2.   Member States shall require the following essential commitments by the end-user with regard to the goods covered by the end-user certificate referred to in Article 4 to be included in that certificate, by means of its signature by the end-user:

(a)

that the goods will not be used for purposes other than the declared use; and

(b)

that any re-export of the goods:

(i)

outside of the importing country, or transfer of custody of the goods within the importing country, is prohibited; or

(ii)

is limited to a list of countries identified in the end-user certificate, or that any transfer of custody of the goods within the importing country is limited to a list or category of entities identified in the end-user certificate; or

(iii)

outside of the importing country, or transfer of custody of the goods within the importing country, must be subject to prior written approval by the authorities of the exporting Member State. A Member State may decide to transfer the authority to provide such an approval to the competent authorities of the importing country.

Article 6

Member States may require the following optional elements to be included in the end-user certificate referred to in Article 4:

(a)

a commitment by the end-user to notify the exporting Member State in case of loss or theft of the goods covered by the end-user certificate;

(b)

a commitment by the end-user to confirm reception of the goods covered by the end-user certificate, including their exact quantity;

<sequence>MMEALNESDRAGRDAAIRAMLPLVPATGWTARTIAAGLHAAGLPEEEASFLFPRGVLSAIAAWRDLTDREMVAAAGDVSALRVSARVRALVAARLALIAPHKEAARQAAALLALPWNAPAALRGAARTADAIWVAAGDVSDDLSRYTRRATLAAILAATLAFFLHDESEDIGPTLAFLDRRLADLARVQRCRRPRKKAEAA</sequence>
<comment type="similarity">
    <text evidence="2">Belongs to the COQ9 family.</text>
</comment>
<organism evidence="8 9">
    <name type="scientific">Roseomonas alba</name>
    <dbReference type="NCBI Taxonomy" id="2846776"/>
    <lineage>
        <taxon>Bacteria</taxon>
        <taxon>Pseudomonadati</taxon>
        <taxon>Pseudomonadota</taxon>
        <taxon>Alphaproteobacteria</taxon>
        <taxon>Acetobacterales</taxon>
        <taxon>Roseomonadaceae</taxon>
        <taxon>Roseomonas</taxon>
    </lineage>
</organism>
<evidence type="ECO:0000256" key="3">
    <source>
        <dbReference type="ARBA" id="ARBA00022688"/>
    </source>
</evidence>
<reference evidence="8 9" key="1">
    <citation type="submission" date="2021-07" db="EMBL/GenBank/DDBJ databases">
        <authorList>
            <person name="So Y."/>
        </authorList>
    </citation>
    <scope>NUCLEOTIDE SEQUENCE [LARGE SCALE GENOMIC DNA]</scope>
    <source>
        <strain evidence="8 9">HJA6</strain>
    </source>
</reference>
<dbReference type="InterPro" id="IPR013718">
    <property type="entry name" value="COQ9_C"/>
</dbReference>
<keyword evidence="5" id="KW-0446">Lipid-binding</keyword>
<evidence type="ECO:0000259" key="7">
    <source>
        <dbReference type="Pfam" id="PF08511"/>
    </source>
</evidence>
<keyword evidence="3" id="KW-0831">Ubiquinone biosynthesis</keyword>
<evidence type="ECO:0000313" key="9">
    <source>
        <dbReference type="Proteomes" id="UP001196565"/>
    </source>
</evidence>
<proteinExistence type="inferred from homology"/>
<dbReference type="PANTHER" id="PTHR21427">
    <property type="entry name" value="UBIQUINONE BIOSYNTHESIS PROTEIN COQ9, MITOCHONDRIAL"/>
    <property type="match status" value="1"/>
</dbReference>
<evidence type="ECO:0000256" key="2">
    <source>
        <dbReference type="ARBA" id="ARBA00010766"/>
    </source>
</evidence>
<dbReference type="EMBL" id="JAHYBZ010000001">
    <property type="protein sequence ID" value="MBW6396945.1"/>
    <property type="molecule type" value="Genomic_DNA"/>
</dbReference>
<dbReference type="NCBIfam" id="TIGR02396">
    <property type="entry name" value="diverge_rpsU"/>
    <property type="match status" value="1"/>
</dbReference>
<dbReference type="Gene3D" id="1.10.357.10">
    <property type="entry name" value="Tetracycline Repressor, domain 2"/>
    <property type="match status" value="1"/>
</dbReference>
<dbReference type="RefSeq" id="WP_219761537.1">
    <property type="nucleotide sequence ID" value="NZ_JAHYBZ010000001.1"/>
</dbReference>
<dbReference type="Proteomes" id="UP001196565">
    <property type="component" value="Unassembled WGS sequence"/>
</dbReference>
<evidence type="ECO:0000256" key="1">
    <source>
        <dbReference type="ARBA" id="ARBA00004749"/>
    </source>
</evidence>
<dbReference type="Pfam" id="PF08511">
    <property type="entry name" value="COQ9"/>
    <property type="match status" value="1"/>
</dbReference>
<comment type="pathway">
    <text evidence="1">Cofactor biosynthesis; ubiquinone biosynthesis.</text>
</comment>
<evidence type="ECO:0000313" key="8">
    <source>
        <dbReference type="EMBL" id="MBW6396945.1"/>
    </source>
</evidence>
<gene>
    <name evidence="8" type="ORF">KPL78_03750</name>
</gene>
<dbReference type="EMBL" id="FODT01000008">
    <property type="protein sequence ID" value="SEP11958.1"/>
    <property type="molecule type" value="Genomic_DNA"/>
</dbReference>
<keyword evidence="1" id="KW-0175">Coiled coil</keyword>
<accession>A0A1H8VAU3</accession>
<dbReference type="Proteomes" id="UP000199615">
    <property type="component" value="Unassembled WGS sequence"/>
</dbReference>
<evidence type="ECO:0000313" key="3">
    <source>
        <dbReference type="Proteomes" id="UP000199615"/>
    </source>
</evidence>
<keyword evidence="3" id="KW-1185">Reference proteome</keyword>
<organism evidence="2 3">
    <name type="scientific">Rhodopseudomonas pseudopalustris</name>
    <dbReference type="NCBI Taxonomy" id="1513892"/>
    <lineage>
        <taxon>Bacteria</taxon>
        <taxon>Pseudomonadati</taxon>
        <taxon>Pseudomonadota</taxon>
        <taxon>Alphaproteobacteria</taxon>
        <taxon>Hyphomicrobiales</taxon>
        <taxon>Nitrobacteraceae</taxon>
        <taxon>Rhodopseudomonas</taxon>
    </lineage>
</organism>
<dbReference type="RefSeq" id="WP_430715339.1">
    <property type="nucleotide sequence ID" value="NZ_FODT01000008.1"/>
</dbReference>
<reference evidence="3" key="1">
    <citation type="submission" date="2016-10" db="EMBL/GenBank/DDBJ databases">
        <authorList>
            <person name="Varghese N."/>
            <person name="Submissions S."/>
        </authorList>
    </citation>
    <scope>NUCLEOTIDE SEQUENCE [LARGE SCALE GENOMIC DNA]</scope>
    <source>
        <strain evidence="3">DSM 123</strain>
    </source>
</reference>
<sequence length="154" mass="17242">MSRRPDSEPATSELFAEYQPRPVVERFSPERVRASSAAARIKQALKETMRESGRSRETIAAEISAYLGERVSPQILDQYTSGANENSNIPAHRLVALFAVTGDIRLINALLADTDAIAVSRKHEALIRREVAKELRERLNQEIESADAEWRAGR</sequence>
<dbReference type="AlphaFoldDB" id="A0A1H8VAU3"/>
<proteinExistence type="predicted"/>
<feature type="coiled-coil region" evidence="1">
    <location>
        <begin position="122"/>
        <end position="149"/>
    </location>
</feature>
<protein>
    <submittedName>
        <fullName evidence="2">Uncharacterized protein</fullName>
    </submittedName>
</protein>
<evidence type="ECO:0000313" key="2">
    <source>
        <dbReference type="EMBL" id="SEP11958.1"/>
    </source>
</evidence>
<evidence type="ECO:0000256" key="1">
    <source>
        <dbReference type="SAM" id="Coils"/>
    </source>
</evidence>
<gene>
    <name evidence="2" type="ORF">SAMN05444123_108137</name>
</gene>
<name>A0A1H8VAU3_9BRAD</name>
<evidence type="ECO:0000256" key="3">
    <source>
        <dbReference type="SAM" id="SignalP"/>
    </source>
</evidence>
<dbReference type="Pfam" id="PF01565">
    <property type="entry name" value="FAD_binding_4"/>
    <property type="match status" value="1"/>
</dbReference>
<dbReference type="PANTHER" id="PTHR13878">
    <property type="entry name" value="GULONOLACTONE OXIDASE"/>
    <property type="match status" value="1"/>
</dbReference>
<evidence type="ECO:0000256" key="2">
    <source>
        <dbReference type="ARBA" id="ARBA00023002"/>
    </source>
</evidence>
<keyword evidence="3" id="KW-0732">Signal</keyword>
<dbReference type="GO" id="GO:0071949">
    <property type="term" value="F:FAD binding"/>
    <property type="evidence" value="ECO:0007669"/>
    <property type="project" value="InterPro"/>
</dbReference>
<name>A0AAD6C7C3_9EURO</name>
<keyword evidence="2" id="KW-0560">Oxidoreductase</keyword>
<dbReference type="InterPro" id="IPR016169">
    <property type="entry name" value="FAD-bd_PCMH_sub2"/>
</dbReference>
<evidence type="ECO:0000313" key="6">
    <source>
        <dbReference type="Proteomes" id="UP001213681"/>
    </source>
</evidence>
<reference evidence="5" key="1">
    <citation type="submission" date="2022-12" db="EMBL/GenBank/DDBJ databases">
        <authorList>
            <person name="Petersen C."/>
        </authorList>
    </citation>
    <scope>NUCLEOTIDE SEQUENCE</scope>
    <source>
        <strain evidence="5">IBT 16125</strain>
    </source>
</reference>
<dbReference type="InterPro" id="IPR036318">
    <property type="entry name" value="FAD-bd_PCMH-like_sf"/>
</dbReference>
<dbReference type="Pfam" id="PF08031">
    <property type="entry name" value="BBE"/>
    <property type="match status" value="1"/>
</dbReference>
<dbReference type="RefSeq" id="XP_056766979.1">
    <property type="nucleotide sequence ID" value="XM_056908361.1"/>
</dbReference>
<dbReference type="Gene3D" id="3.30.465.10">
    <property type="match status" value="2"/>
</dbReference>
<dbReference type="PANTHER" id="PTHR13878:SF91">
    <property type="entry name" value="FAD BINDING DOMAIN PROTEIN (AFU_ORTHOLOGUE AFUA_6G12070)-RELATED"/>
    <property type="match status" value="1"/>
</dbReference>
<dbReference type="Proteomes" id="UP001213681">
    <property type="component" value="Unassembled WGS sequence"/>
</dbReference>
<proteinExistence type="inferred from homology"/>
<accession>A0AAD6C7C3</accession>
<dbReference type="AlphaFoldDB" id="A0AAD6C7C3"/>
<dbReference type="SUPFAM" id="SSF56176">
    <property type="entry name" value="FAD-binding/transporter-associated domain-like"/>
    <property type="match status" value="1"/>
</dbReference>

(c)

a commitment by the end-user to allow post-shipment on-site verification of the exported goods by representatives of the exporting Member State, including details of arrangements for the verification visits;

(d)

assurances by the end-user that demonstrate its capacity for safe and secure weapons and ammunition management, including its capacity for safe and secure management of the stockpiles where the goods will be stored;

(e)

a commitment by the end-user on decommissioning of surplus military equipment, including:

(i)

a ‘new for old’ commitment to destroy the old goods that will be replaced by the imported goods; and/or

(ii)

a ‘destruction after decommissioning’ commitment to destroy the imported goods after decommissioning.

Article 7

Member States shall hold records of the issued end-user certificates referred to in Article 4 in accordance with national law and practice.

Article 8

When deemed necessary, Member States shall verify the authenticity of the signature on the end-user certificate and, if relevant, the capacity of the signatory to make commitments on behalf of the end-user. In case of doubt regarding the authenticity of the end-user certificate, Member States may verify it by any means according to national practice. If the authenticity of the end-user certificate cannot be verified, the Member State shall not issue the licence.

Article 9

If a Member State identifies a fraud with, falsification of, or violation of an end-user certificate, it shall share this information with the other Member States via the COARM online system, taking into account relevant national considerations.

Article 10